Who, me?! Stressed?!

Who knew life could change so much in just a few weeks? Wow! In the blink of an eye, I’m no longer stopping to pick up my daily Starbucks and saying hi to the regulars; my work day now revolves around shifts of screening patients and staff who want to come into our center; and get-togethers with my children are occurring on Zoom rather than in person. All of our routines – poof, out the window!
These days, for many of us, it’s learning how to work from home, figuring out who will take care of the kids during the day, wondering how to suddenly become a homeschool teacher, and worrying whether there will be a next paycheck, not to mention trying to keep from getting ill and becoming socially isolated when we need each other the most.  Yikes! Of course, we are stressed!!
But guess what, we don’t have to be victims.  You know that old saying, you may not have control over what happens to you, but you do have control over how you respond?  We choose how we respond. We can choose to respond in ways that add to the chaos, that exacerbate our stress, or we can take steps that help us to stay strong, grounded and resilient.
So how do we do that?  Well, that involves taking some time to shift our focus from what is happening in our “outer world” to focusing on what is happening in our “inner world.” Here are a few steps to start to make that shift.
1. Identify what you are feeling – be specific.  The term “feeling stressed” is really an umbrella term for a variety of feelings.  What exactly is it that you are feeling? Is it feeling overwhelmed, tired, disorganized, disconnected, unprepared, overstimulated, scared…?
Being able to name our feelings is powerful in two ways: (1) Believe it or not, just the act of naming our feelings reduces their intensity 1, which (2) gives us some mental bandwidth to make a choice about what we want to do about it 2.
2. Think about what specifically is causing you to feel this way.  If you are, say, overstimulated, is it because you are watching too much news and need to turn it off for a bit?  Or maybe you feel overwhelmed having to learn new technologies for work or just to be able to say hi to a loved one.  If you are tired, is it because you are not getting enough or have interrupted sleep?
If you are feeling disconnected, is it because you are used to being in the office and now you are working from home and feeling isolated?  I have noticed this week that I am feeling overstimulated and realize that it is because I now have my work email on my phone in addition to my personal email, and I am checking it constantly for updates.
3. Once we have identified what we are feeling and what is the source of those feelings, we can choose to do something about it.  We don’t have to be held hostage to our feelings. If you are feeling overstimulated, decide what will help you to feel calmer.  Is it turning off the TV and going for a walk outside? Is it spending some time alone reading a book, exercising or doing a meditation?  Is it taking a bath in glorious solitude? I am working to limit how often I look at my work emails, and it is helping.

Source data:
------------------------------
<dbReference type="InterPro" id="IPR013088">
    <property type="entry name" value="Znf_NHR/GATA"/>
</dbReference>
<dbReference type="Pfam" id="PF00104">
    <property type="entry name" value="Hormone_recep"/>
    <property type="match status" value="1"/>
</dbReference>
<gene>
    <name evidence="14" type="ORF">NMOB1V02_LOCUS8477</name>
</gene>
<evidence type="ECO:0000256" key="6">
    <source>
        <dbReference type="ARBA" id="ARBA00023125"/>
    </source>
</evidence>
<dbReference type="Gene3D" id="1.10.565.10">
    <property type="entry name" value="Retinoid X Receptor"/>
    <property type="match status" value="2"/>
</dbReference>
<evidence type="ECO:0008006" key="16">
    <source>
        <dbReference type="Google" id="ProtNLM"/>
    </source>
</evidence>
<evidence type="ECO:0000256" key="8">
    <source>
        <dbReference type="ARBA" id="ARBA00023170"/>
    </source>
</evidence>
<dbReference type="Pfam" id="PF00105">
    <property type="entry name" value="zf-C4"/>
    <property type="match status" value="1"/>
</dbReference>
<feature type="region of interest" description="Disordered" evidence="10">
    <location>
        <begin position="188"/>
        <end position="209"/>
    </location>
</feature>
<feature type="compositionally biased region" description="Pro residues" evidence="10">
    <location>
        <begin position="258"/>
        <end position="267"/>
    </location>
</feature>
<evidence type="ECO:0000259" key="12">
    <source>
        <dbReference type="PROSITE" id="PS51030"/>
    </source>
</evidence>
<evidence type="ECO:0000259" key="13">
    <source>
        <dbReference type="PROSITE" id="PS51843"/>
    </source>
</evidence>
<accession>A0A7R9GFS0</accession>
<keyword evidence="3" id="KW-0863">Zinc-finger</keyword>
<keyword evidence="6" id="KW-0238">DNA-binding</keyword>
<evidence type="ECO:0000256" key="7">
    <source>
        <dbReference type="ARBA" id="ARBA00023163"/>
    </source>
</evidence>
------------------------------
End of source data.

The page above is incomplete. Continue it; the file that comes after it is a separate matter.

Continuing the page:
If you are feeling disconnected or isolated, what will help you to lessen that?  Is it Face Timing with your best friend or coworkers you miss? Can you set up a standing virtual lunch meeting?
If you are afraid, what steps can you take to feel less afraid?  Get more information? Talk with a trusted mentor? Work to organize a plan of action?
I was listening to a podcast last week, and the guest said something to the effect, when the brain feels uncertain, do something certain.   It is important to DO SOMETHING.
Beware of the “Yes, But…” syndrome!
It is not a real syndrome, but it is something that many of us struggle with. Sometimes we already know what is causing our stress and what would help alleviate it, but we will not give ourselves permission to actually do it. We think things like, “Yes, I feel overstimulated and know I would feel better if I could just spend a little time alone, but my family needs me,” or “…I have to put in all these hours at work.”
Breaking news, the world will not end if you take some time to take care of yourself.  Those around you may actually thank you because you are more pleasant to be around😊
If you have children or staff who work for you, this is additionally important as you are setting an example of how to do this.  Especially our children…we show them by our actions how to handle things. We want them to know that it is okay for them to take care of their own well-being.
Lastly, I think we all need to cut ourselves some slack.  We are doing the best we can under trying times, and it is okay to feel whatever we are feeling.  So be kind to yourself (and those around you). You deserve it!
1 https://www.sciencedaily.com/releases/2007/06/070622090727.htm

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Kathleen Pickrel

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